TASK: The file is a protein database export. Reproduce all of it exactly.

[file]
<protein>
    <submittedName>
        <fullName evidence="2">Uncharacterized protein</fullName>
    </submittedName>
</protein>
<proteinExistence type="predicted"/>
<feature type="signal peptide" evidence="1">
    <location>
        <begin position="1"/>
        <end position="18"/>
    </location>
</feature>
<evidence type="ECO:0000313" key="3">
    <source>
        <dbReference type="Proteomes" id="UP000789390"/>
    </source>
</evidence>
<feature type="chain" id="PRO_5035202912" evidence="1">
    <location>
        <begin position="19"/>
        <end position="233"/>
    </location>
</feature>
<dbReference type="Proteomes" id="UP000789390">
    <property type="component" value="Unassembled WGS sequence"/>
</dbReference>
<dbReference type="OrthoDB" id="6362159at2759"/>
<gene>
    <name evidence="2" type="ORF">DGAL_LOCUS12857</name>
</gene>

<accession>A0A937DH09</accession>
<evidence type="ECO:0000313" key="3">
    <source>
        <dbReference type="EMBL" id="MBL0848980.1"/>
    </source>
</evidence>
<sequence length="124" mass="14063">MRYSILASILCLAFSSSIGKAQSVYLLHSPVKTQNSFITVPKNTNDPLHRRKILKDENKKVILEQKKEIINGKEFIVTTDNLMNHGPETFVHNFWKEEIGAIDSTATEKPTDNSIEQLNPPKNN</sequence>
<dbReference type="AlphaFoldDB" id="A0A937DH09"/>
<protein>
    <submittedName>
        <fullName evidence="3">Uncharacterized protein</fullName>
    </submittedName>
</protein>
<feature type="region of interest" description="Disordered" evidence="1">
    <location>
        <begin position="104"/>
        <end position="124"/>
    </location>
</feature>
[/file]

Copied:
<protein>
    <submittedName>
        <fullName evidence="2">Uncharacterized protein</fullName>
    </submittedName>
</protein>
<proteinExistence type="predicted"/>
<feature type="signal peptide" evidence="1">
    <location>
        <begin position="1"/>
        <end position="18"/>
    </location>
</feature>
<evidence type="ECO:0000313" key="3">
    <source>
        <dbReference type="Proteomes" id="UP000789390"/>
    </source>
</evidence>
<feature type="chain" id="PRO_5035202912" evidence="1">
    <location>
        <begin position="19"/>
        <end position="233"/>
    </location>
</feature>
<dbReference type="Proteomes" id="UP000789390">
    <property type="component" value="Unassembled WGS sequence"/>
</dbReference>
<dbReference type="OrthoDB" id="6362159at2759"/>
<gene>
    <name evidence="2" type="ORF">DGAL_LOCUS12857</name>
</gene>

<accession>A0A937DH09</accession>
<evidence type="ECO:0000313" key="3">
    <source>
        <dbReference type="EMBL" id="MBL0848980.1"/>
    </source>
</evidence>
<sequence length="124" mass="14063">MRYSILASILCLAFSSSIGKAQSVYLLHSPVKTQNSFITVPKNTNDPLHRRKILKDENKKVILEQKKEIINGKEFIVTTDNLMNHGPETFVHNFWKEEIGAIDSTATEKPTDNSIEQLNPPKNN</sequence>
<dbReference type="AlphaFoldDB" id="A0A937DH09"/>
<protein>
    <submittedName>
        <fullName evidence="3">Uncharacterized protein</fullName>
    </submittedName>
</protein>
<feature type="region of interest" description="Disordered" evidence="1">
    <location>
        <begin position="104"/>
        <end position="124"/>
    </location>
</feature>